To a 500 ml Fischer Porter tube was added 25.2 g (0.43 mol) of dry KF, 150 ml of dry diglyme and 37.4 g (0.15 mol) of perfluoroglutaryl fluoride. The content was stirred for 4 hours or until the medium had cooled. At this time, 112 g (0.44 mol) of iodine was added with stirring until dissolution was complete. After cooling to -120° C. in an ethanol bath, 40 g (0.40 mol) of tetrafluoroethylene was condensed into the bottle and the vessel was shaken at room temperature for 65 hours. The vessel was vented and the product mixture was poured into water. The organic layer (bottom) was collected and washed with saturated sodium bisulfite and then with water and dried over anhydrous sodium sulfate. Distillation at reduced pressure yielded 39 g (35%) of the desired product, b.p. 61°-65° C. (1.2 mm).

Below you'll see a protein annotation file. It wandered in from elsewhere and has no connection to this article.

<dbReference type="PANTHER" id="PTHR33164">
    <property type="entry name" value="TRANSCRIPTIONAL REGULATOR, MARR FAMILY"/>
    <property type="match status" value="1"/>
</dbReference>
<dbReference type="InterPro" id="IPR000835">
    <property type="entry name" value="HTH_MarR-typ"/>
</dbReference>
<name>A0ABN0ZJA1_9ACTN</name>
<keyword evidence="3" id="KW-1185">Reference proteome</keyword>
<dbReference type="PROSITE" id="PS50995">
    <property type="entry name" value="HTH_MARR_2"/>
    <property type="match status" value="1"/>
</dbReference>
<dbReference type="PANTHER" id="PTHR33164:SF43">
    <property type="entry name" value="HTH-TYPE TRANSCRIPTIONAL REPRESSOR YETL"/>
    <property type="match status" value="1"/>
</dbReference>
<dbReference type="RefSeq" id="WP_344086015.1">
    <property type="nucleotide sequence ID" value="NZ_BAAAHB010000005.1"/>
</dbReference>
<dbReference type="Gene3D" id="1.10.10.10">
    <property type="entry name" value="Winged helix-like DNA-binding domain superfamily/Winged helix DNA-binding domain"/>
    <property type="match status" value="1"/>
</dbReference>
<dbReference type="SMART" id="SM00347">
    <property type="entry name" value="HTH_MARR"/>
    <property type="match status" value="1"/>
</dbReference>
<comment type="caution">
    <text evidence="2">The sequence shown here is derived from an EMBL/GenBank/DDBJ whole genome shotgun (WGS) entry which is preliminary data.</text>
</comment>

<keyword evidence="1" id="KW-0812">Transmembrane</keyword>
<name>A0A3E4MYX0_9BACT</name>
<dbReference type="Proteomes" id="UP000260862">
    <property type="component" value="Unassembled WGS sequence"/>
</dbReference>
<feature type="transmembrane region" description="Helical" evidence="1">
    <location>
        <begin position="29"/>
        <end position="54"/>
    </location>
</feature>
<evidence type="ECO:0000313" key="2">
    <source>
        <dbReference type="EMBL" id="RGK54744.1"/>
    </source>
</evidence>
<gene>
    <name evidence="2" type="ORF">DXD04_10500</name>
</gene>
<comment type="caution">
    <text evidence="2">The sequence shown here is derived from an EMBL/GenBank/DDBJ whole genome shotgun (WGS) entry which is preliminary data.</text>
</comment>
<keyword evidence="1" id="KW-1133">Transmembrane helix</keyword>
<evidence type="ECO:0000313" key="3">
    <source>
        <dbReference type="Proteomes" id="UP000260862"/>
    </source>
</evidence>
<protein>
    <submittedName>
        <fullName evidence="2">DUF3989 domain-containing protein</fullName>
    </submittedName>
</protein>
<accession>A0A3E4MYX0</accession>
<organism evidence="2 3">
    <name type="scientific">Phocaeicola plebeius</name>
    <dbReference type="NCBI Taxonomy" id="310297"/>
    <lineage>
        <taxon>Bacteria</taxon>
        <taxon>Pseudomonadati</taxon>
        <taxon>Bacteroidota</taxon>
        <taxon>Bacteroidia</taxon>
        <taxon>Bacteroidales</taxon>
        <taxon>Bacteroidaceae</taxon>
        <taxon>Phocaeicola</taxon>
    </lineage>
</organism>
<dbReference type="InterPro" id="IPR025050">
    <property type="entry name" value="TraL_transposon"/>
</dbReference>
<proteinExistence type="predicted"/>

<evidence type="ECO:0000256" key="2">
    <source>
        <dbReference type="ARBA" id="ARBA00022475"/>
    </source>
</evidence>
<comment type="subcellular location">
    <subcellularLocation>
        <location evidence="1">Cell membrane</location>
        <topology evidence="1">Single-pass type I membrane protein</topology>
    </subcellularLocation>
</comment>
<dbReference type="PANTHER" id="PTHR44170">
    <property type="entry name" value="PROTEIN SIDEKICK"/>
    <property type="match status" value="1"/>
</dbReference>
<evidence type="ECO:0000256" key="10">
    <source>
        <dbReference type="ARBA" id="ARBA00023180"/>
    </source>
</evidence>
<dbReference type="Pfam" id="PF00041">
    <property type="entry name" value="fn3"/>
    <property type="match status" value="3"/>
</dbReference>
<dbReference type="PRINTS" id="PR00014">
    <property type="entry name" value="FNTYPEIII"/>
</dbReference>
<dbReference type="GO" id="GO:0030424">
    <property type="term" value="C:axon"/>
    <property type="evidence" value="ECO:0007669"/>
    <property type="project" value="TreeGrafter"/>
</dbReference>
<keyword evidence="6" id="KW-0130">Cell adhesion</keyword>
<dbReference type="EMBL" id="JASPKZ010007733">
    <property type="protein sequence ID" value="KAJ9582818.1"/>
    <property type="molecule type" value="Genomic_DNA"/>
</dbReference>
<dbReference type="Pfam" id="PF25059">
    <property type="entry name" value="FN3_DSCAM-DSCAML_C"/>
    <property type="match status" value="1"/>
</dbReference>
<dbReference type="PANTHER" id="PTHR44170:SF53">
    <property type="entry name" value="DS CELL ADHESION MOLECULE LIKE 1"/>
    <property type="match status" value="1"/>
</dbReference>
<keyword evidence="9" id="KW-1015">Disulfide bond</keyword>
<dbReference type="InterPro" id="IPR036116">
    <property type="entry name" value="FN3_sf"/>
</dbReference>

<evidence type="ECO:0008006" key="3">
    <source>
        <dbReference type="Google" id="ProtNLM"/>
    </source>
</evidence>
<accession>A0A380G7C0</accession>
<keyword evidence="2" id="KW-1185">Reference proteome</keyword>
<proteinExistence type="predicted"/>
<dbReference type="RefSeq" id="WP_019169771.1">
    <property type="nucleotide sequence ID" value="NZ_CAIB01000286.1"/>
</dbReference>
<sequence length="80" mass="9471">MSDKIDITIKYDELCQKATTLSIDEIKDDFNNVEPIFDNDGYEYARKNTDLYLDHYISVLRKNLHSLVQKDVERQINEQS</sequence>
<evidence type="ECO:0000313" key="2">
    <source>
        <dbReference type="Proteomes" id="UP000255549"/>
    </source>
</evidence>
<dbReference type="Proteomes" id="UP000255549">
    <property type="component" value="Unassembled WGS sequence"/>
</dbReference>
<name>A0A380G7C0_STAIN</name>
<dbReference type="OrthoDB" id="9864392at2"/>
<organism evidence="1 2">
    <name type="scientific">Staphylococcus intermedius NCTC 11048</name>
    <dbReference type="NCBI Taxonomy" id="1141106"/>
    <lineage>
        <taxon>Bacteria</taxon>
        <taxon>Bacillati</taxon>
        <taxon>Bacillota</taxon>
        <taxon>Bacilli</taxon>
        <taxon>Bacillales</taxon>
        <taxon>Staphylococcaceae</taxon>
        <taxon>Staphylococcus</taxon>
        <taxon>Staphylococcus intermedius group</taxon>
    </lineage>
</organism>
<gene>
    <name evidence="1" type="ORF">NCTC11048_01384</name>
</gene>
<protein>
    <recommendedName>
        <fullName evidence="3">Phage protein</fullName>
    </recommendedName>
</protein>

1,3-Diiodoperfluoropropane (2.0 g, 5 mmol), 1.8 g (30 meq) of activated copper, 2.5 g (10 mmol) of 4-iodophthalonitrile and 6 ml of dry dimethyl sulfoxide were purged for 15 minutes with argon and the mixture was then heated at 115°-120° C. for 4 hours. After cooling, the content was poured into 100 ml of water and extracted with four 50 ml portions of ether. The combined ethereal extract was washed with water, charcoaled, dried over anhydrous sodium sulfate and concentrated at reduced pressure to afford 1.1 g (52%) of product, m.p 133°-135° C.
A three-necked flask was charged with 7.0 g (9.5 mmol) of 1,5-bis(2-iodotetrafluoroethoxy)perfluoropentane, (5.1 g, 20 mmol) of 4-iodophthalonitrile, 4.0 g (63 meq) of freshly prepared activated copper bronze and 25 ml of DMSO. The resulting heterogeneous mixture was flushed for 15 minutes with argon and heated under an argon atmosphere at 115°-120° C. for 3 hours. At the end of this time, the reaction mixture had taken on a green color. After cooling, the contents were poured into 150 ml of ice water. The crude solid (6.1 g) was collected by suction filtration. Purification was achieved by washing the crude solid material with 75 ml of hot methanol and concentrating to approximately 25 ml. While still hot, 10 ml of hot water was added. Upon cooling 3.6 g (51%) of bis(3,4-dicyanophenyl-2-tetrafluoroethoxy)-1,5-perfluoropentane was isolated, m.p. 193°-196° C.